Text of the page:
Nigerian Imprisoned In Turkey Says It Seems He Has Developed Mental Problem
Hassan Danjuma Adamu, a Nigerian from Yobe state, says he may be battling with a psychological problem after spending three months in a Turkish maximum security prison.
Adamu, who studied computer education and instructional technologies at Bahcesehir University in Turkey, told TheCable in an interview on Monday that he now suffers from anxiety.
He explained that he would suddenly wake up at night with a shock, and that he would be too terrified to go back to bed.
Adamu revealed that he had graduated, and that he was waiting to get his certificate when he was arrested alongside Mohammed Alhaji Abdullahi, another Nigerian student, who shared a hostel with him.
He said was he arrested on July 28, just a few weeks after the coup, which resulted in a crackdown on opposition elements with ties to Fetullah Gulen, the US-based cleric accused of sponsoring it.
Adamu said the Turkish police found nothing on him, but they still held him for no reason.
“I asked them why they were holding us – Mohammed and I, but they refused to give us an answer. We were held in the police cell for all whole day without food. We spent the whole night awake. The next morning they took us to court without an explanation. And from the court, they took us to Silivri maximum security prison in handcuffs,” Adamu said.
“The guards at the prison told the police to deport us because foreign prisoners were not to be there, but they refused saying our offence was grievous. They asked us to do frog jump, and they would hit us in the back in the process.
“I was really scared because I didn’t know the type of people I would meet there. It was when we got to prison that the guys there told us we were being incarcerated for being members of an armed group. It was shocking because I knew nothing. We were in that cell for 14 days, after which they moved us to another one where soldiers who were accused of plotting the coup were. The prison stank, there was no ventilation. I found it hard to sleep.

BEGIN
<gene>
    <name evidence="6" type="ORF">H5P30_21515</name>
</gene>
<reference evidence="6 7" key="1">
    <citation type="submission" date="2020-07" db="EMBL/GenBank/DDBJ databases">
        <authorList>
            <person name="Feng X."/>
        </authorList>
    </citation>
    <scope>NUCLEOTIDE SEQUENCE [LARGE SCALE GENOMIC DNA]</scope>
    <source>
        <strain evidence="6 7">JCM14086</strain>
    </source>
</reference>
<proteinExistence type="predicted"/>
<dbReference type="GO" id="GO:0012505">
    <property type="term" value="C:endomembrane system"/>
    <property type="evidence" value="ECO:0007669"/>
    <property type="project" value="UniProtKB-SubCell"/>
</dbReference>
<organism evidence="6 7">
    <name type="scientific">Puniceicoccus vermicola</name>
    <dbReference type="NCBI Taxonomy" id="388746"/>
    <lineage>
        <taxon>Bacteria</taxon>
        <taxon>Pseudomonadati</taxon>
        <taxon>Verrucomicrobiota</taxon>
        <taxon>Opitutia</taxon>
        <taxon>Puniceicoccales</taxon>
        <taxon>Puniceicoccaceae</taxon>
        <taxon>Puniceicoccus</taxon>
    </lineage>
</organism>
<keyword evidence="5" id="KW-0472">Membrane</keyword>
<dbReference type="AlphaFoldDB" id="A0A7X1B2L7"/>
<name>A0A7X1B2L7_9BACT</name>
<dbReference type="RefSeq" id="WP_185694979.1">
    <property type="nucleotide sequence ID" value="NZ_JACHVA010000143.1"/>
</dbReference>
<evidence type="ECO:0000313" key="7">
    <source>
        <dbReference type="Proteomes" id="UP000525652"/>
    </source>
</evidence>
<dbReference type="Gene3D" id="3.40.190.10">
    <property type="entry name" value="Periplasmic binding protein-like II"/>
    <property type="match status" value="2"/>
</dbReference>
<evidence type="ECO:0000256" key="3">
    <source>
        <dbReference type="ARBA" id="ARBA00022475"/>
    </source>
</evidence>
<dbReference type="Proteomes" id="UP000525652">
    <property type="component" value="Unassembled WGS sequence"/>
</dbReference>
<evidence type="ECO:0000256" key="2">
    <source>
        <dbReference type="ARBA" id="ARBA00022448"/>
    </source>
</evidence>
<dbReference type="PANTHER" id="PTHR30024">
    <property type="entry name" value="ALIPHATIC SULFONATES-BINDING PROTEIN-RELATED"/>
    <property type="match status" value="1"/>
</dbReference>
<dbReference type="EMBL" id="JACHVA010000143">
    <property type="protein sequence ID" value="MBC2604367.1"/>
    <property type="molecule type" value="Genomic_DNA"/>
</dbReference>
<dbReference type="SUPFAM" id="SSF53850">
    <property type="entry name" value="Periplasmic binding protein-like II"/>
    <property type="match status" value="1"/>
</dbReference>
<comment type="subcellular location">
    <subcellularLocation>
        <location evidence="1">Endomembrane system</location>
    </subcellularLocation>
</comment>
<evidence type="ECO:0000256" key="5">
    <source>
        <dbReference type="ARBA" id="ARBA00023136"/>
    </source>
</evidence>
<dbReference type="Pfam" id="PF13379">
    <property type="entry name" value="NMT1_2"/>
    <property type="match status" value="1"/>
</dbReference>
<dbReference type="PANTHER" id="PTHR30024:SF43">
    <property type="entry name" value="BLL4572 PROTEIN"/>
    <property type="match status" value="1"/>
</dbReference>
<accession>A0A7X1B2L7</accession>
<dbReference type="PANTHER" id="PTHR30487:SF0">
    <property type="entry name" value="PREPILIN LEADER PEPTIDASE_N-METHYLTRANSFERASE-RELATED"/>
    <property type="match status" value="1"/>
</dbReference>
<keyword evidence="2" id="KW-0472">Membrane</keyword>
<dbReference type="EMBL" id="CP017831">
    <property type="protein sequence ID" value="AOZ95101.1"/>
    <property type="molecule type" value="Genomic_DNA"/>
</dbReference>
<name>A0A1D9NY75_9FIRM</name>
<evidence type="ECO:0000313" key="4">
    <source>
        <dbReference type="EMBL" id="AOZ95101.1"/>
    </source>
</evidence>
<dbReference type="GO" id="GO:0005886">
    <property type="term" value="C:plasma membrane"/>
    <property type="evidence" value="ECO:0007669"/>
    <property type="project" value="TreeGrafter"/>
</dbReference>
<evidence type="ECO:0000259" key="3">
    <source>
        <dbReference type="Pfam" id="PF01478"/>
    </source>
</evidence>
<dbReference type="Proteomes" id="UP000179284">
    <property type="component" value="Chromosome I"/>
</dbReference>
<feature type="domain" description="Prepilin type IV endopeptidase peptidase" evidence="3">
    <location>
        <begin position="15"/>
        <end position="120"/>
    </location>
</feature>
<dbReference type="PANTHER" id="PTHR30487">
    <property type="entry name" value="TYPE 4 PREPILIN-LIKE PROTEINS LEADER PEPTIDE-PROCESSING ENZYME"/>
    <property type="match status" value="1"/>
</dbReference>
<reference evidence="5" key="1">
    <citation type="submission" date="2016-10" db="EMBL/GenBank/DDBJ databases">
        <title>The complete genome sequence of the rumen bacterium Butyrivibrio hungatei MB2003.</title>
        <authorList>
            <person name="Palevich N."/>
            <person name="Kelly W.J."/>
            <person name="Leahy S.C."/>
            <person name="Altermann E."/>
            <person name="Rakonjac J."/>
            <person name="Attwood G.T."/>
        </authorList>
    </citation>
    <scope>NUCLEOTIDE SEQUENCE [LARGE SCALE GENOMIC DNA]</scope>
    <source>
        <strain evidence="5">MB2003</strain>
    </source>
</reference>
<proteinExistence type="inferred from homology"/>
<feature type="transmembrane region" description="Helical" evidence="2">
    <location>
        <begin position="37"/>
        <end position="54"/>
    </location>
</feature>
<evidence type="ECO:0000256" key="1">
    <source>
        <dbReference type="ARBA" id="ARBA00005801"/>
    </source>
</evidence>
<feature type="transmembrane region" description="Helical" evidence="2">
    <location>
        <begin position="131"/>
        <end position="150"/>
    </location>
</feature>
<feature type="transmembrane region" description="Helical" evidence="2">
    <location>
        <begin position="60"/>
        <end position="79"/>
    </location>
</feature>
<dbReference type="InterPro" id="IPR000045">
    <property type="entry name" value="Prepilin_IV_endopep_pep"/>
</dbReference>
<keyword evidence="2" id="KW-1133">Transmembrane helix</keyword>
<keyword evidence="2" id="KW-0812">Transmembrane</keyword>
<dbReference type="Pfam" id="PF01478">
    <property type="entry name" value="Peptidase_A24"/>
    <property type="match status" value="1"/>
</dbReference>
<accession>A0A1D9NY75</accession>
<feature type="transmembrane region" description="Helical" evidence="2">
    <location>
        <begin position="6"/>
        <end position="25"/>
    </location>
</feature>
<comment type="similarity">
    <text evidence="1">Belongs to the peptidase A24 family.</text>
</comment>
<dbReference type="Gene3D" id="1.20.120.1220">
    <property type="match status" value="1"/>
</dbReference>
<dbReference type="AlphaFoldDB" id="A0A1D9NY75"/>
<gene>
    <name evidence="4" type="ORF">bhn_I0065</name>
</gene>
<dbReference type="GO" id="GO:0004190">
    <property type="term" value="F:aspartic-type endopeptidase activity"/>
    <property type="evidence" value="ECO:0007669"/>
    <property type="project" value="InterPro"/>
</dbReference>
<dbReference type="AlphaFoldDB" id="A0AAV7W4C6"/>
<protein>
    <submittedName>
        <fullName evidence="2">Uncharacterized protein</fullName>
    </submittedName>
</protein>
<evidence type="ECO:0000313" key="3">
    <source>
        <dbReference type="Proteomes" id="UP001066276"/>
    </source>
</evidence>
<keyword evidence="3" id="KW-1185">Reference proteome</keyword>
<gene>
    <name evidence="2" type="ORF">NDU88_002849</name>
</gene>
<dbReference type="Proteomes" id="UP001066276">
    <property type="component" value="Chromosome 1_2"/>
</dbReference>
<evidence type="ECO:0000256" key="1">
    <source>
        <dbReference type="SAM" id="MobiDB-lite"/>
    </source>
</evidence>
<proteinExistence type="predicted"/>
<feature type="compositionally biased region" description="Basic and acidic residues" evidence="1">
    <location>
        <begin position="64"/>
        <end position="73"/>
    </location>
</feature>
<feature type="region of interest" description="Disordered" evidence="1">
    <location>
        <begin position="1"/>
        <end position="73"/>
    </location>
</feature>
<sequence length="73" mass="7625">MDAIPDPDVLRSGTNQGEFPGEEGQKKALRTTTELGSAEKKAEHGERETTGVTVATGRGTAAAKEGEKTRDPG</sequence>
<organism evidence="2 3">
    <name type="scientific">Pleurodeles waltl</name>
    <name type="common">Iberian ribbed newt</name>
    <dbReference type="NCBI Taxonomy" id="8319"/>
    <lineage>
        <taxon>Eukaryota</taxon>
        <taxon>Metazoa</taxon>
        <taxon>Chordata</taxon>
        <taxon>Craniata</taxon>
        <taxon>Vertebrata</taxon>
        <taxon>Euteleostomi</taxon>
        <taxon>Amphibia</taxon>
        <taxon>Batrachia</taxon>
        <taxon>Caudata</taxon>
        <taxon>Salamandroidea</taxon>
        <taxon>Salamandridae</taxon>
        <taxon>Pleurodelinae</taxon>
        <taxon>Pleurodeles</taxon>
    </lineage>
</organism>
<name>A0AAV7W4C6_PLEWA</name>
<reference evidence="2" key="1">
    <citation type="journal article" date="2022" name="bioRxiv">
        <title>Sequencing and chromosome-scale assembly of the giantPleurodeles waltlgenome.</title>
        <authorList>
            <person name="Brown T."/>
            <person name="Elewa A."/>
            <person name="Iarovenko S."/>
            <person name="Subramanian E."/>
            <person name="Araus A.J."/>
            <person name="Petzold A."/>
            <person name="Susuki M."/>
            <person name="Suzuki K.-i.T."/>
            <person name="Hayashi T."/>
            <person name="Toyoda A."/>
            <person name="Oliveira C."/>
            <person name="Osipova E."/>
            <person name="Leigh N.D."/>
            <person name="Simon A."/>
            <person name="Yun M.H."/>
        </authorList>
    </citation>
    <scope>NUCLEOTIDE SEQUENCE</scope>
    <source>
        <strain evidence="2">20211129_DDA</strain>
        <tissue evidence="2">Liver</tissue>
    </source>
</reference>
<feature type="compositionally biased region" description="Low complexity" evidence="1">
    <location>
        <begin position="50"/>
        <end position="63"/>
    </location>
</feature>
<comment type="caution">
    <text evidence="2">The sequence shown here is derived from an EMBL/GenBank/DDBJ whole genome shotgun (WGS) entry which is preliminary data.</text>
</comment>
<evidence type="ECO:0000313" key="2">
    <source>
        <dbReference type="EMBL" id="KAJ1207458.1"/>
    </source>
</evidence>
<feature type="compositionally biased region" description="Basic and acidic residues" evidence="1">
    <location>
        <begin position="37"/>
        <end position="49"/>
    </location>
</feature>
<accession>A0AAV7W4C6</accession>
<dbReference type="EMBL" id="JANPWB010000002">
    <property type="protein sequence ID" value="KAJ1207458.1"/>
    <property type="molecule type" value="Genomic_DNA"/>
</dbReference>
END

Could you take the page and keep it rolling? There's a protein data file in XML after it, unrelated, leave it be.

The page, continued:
“Within three months we were allowed to speak with our family only once. I think I may have a mental problem because I wake up with a shock every night now, and I cannot go back to bed because I am too terrified.”
Mohammed, who also spoke to TheCable, said they left Turkey with nothing. He said their phones and laptop computers were seized, and that they were not returned to them.
He also corroborated Adamu’s story.
The two students returned to Nigeria last Friday.
The Turkish government began a crackdown on Nigerian students in the country after the Buhari government refused to accede to its request of shutting down schools linked to Gulen.
Last weekend, Hakan Cakil, Turkish ambassador to Nigeria, said reports of Nigerians arrested in his country were exaggerated, insisting that Nigerian students were safe.